Ovarian Cancers: Evolving Paradigms in Research and Care


Despite recent promising advances in cancer research, there are still surprising gaps in the fundamental knowledge about ovarian cancer. Limitations in our understanding about the biology of the disease—and gaps in the evidence base to support diagnosis, delivery of care, and survivorship—impede efforts to improve the prevention, early detection, treatment, and ongoing care for women with ovarian cancer.

Ovarian cancer is relatively uncommon, yet it is one of the deadliest cancers. Each year in the United States, more than 21,000 women are diagnosed with ovarian cancer, and more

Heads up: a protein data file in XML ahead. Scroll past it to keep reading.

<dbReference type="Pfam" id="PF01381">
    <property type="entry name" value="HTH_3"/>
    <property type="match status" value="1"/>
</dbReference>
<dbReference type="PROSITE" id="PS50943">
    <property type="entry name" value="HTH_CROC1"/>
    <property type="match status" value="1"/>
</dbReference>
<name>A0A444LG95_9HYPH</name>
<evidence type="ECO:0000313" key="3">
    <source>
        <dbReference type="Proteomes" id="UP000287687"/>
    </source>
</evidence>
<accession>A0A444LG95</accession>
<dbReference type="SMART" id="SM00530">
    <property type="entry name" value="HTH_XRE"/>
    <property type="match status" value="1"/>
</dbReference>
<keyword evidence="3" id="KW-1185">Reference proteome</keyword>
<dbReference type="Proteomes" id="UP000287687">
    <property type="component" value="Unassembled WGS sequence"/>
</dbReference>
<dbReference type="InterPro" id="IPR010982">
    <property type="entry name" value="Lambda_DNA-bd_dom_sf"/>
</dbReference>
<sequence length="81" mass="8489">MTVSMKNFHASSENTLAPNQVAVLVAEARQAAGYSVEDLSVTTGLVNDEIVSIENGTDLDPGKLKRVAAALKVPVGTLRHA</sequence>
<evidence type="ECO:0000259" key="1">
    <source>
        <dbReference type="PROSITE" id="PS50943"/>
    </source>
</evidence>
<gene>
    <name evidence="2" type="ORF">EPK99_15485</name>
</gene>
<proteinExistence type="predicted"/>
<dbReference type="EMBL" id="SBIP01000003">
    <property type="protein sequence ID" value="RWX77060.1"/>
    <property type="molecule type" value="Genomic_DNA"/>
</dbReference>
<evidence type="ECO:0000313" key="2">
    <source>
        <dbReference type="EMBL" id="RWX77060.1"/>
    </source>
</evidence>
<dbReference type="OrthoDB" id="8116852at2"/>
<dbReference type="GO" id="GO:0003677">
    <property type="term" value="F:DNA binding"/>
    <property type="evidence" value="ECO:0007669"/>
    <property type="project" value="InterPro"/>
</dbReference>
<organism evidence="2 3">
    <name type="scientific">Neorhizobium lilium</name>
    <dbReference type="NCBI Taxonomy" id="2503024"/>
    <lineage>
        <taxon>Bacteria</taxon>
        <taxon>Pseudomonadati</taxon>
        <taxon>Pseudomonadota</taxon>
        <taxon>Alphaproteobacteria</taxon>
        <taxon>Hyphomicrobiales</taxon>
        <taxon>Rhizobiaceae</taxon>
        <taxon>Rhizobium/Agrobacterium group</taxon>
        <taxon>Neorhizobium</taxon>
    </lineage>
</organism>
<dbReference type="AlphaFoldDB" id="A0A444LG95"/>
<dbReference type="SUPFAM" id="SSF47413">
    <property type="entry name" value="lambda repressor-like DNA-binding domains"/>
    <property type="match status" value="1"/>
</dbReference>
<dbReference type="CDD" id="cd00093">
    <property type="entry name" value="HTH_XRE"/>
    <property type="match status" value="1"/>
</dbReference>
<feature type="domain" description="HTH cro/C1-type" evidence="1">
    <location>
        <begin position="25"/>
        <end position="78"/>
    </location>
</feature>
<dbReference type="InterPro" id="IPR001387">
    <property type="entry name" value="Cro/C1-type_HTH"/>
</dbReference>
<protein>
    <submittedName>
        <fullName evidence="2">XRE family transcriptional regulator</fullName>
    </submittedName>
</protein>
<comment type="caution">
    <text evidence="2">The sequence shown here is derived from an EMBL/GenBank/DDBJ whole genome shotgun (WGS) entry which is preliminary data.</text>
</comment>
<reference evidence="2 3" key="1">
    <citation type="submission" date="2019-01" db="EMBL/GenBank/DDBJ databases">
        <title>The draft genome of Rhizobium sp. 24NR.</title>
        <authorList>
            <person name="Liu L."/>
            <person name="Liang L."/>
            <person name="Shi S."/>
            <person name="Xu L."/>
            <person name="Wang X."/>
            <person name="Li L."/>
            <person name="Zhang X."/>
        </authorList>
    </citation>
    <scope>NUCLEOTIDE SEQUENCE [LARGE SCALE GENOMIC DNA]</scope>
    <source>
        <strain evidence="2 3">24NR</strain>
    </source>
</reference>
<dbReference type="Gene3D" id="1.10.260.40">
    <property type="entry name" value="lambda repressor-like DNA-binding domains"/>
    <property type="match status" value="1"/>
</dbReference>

than 14,000 women die from the disease. Late diagnosis and a high recurrence rate contribute to the high mortality rate.

The Centers for Disease Control and Prevention (CDC) asked the National Academies of Sciences, Engineering, and Medicine to convene an expert committee to examine the state of the science in ovarian cancer research, identify major knowledge gaps about the biology and treatment of ovarian cancer, and consider opportunities to advance the research. Learn more on the next page.